Level 3 Communications (LVLT) has had quite the run-up since the end of August, gaining approximately 34%. So what's going on?
Our last article we stated:
The overall numbers appear to show LVLT going nowhere, or worse, declining revenues but there is a hidden story if one starts to look under the hood. Over time enterprise growth will stand out as it becomes a bigger part of the overall revenue picture.
LVLT announced third-quarter results on October 30 but the market has been jumping aboard since September. Why? The CNS (Core Network Services revenue) enterprise story is coming to the forefront, i.e., the "hidden story" has surfaced.
Is it too late to climb aboard? We'll update the CNS trends followed by a valuation and look at the debt.
CNS revenue consists of both Enterprise and Wholesale. The company defines each as follows:
The enterprise channel includes large, multi-national enterprises such as financial services companies, healthcare companies, content providers, and portal and search engine companies. Medium sized enterprises and regional service providers who buy services regionally or locally, as well as government markets, including the U.S. federal government, the systems integrators supporting the U.S. federal government, U.S. state and local governments, academic consortia, and certain academic institutions. The U.K. government channel is also included.
The wholesale channel includes revenue from incumbent and alternative carriers, global carriers, wireless carriers, cable companies, satellite companies, and voice service providers.
Enterprise revenue represents 65% of CNS revenue for Q3 and this percentage will continue to increase given the change in direction and management summarized by Walter Scott, Jr. (Chairman of the Board) in the 2012 annual report and proxy:
Our company is also undergoing a transformation in terms of the type of customers we serve. We have moved from being primarily a wholesale provider to a company focused on serving the day-to-day business needs of enterprise customers… Jeff emerged as the clear and obvious choice to lead the company going forward. He knows the industry, having served as president of several companies over the course of 30 years in telecommunications. He knows the company, having brought to it a discipline and focus on operational excellence and a passion for the customer experience. And he has helped shift the focus of the company to the enterprise market, where we are continuing to take market share.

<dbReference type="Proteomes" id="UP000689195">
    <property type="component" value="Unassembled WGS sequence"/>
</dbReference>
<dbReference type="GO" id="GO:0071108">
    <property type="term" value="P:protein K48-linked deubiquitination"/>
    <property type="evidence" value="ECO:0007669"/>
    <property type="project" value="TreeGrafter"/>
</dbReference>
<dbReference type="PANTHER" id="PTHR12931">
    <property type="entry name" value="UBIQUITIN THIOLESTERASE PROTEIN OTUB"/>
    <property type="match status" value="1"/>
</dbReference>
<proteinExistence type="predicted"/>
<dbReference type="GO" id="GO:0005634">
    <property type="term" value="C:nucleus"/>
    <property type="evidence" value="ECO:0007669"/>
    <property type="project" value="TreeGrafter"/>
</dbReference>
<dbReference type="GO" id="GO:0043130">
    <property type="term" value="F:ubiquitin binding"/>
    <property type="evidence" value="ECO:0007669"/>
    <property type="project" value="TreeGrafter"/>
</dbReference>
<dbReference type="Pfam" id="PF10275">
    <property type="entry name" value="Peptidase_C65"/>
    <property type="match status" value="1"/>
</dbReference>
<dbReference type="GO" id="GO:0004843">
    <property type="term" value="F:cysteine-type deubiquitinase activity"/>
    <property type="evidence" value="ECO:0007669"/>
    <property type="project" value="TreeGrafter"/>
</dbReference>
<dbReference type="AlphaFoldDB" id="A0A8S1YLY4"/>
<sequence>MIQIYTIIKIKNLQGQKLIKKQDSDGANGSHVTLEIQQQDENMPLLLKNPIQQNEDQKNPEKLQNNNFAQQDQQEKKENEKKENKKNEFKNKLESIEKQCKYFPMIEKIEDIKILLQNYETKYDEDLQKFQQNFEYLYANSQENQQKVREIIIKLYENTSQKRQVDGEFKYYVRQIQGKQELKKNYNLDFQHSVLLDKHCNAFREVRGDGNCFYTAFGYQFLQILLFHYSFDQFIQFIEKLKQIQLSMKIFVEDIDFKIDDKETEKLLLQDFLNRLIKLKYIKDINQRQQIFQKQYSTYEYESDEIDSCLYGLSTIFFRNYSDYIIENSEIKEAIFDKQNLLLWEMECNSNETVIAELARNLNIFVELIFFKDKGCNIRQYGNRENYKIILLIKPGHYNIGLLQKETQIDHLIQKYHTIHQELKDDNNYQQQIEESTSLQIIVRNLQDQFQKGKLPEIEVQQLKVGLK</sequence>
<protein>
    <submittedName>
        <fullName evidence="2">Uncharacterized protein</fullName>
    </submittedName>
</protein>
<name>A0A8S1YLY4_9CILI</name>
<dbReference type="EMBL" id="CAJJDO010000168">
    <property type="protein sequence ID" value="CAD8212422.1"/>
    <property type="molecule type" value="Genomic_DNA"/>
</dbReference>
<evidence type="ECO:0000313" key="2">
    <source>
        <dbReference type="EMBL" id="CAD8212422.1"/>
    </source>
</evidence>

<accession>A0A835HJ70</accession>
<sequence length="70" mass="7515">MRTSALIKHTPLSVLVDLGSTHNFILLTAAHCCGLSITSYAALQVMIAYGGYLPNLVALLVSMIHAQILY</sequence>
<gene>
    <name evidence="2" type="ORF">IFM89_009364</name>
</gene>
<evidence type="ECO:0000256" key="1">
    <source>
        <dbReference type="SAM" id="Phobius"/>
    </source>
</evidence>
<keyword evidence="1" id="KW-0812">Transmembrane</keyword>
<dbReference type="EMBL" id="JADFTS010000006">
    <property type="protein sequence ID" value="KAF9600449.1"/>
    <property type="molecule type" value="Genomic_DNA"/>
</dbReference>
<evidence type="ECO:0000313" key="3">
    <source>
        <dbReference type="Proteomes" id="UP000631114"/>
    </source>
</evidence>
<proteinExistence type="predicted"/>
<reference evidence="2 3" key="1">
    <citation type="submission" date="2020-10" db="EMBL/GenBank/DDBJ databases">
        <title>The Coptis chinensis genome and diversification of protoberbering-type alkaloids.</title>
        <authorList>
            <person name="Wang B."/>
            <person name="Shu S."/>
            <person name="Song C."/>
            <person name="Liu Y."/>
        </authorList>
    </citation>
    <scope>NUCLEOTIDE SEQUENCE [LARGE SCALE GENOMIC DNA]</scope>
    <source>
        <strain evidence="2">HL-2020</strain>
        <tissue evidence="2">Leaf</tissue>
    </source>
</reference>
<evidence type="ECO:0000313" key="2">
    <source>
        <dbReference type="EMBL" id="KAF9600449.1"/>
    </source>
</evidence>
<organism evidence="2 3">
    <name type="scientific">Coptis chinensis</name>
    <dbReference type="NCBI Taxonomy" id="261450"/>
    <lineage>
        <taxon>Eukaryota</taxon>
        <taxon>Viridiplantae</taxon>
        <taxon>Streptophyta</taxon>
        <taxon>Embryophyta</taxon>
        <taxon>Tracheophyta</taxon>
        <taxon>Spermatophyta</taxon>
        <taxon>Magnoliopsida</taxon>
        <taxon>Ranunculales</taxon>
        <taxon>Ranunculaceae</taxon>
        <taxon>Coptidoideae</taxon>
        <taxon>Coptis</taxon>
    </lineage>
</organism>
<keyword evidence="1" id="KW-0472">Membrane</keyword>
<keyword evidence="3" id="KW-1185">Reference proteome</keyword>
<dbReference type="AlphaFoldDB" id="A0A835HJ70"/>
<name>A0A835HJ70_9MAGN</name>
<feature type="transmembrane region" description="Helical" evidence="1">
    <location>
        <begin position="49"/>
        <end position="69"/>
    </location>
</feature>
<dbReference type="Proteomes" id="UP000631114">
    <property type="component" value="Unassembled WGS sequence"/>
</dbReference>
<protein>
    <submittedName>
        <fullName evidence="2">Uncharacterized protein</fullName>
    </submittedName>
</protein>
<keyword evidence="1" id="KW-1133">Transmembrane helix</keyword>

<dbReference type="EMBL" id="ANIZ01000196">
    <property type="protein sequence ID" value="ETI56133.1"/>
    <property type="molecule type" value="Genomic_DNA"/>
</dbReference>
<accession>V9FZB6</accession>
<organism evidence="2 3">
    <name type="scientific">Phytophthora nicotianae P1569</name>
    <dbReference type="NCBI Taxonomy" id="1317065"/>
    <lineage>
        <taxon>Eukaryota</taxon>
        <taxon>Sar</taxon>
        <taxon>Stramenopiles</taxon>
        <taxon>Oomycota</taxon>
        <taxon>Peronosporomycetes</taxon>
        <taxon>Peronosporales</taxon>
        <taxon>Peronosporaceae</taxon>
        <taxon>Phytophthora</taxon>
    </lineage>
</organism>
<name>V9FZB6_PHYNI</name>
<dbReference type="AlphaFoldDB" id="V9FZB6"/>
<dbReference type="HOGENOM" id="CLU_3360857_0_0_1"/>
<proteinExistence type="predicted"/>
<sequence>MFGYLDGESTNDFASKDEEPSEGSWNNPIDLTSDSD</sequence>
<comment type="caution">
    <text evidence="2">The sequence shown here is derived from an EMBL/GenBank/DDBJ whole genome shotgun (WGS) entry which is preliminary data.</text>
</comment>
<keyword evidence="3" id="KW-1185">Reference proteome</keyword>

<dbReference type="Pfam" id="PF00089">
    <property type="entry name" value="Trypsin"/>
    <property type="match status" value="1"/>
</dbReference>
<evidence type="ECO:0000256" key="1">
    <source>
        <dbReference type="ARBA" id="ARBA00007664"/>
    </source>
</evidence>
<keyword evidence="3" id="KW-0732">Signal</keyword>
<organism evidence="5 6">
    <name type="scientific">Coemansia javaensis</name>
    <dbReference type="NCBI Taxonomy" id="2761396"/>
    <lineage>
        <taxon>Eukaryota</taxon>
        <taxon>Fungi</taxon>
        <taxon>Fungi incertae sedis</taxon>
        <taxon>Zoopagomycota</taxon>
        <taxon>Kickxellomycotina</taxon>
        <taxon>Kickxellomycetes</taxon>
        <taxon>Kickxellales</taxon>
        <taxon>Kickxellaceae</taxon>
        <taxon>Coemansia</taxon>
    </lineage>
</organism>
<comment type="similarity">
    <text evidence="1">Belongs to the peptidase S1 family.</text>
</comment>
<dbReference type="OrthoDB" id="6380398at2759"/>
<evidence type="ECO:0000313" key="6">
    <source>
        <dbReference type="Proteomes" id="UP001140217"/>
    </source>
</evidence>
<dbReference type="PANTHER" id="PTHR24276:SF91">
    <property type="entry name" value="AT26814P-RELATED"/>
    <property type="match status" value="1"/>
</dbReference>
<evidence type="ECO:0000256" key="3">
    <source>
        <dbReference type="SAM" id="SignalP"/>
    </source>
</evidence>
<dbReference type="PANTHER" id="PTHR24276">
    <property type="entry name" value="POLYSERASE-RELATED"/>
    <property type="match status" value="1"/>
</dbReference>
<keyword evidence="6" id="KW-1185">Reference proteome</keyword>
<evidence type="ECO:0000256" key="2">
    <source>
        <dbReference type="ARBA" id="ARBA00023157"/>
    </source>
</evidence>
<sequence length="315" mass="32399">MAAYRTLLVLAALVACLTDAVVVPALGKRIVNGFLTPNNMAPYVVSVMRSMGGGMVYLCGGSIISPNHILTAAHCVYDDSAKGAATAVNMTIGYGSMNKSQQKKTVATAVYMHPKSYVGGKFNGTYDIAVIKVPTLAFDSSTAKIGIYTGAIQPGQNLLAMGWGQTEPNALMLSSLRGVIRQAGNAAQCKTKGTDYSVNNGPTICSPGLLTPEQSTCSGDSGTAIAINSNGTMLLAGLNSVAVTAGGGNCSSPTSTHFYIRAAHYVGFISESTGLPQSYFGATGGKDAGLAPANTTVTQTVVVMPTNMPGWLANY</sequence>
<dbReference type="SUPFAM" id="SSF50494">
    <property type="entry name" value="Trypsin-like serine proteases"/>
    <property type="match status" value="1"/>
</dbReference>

The following tracks the change in trends from Q2 (trend line in black) to Q3 (trend line in red).
Enterprise grew 6.2% YoY (No adjustments). The segment breakdown is:
- 7.8% - North America
- 8.5% - EMEA (Europe, the Middle East and Africa)
- -23.8% - UK Government
- 7.2% YoY from Latin America
While the YoY decline in the UK is large the impact is small because this revenue represents less than 4% of the overall enterprise total.
What's clear is the trend has improved. Recent guidance indicates Q4 will track very close to the red trend line representing a 5.3% YoY increase over 2012-Q4. The full year 2014 over 2013 increase is 7.2%. Guidance includes:
- Sequential CNS revenue growth in 2013 to be stronger compared to 2012.
- FY2013 low double-digit Adjusted EBITDA percentage growth compared to FY 2012, excluding $40 million of severance charges.
- Stronger Q4 sequential growth in Adjusted EBITDA. (from a starting point of $415 million in Q3)
- FY2013 - Free Cash Flow positive, excluding interest rate swap payments of approximately $45 million.
- Capital expenditures of approximately 12 percent of total revenue for 2013
- GAAP interest expense of approximately $665 million and net cash interest expense of approximately $645 million for 2013
- 2013 Depreciation and Amortization approximately $800 million.
To complete the CNS picture Wholesale is expected to decline. The current trend has not changed but it's reasonable to expect this trend to flatten out over time.
Detailed financial information for both historical and projected data used to develop the above trends can be downloaded in pdf format here.
LVLT was trading around $30 a share at the time of this writing. Is there still value after the recent run-up? Metrics having a major impact on EPS and FCF (Free Cash Flow) are:
- Revenue Growth
- Gross Margins
- Capital Expenditures
We'll look at these metrics combined with earlier guidance to value the company.
CNS Revenue Growth: Enterprise grew 6.2% YoY in Q3 and will continue to improve. The drag in 2014 will be Wholesale but the effect will diminish over time as it becomes a smaller and smaller slice of the CNS pie. Overall 2014 CNS growth used is 4%.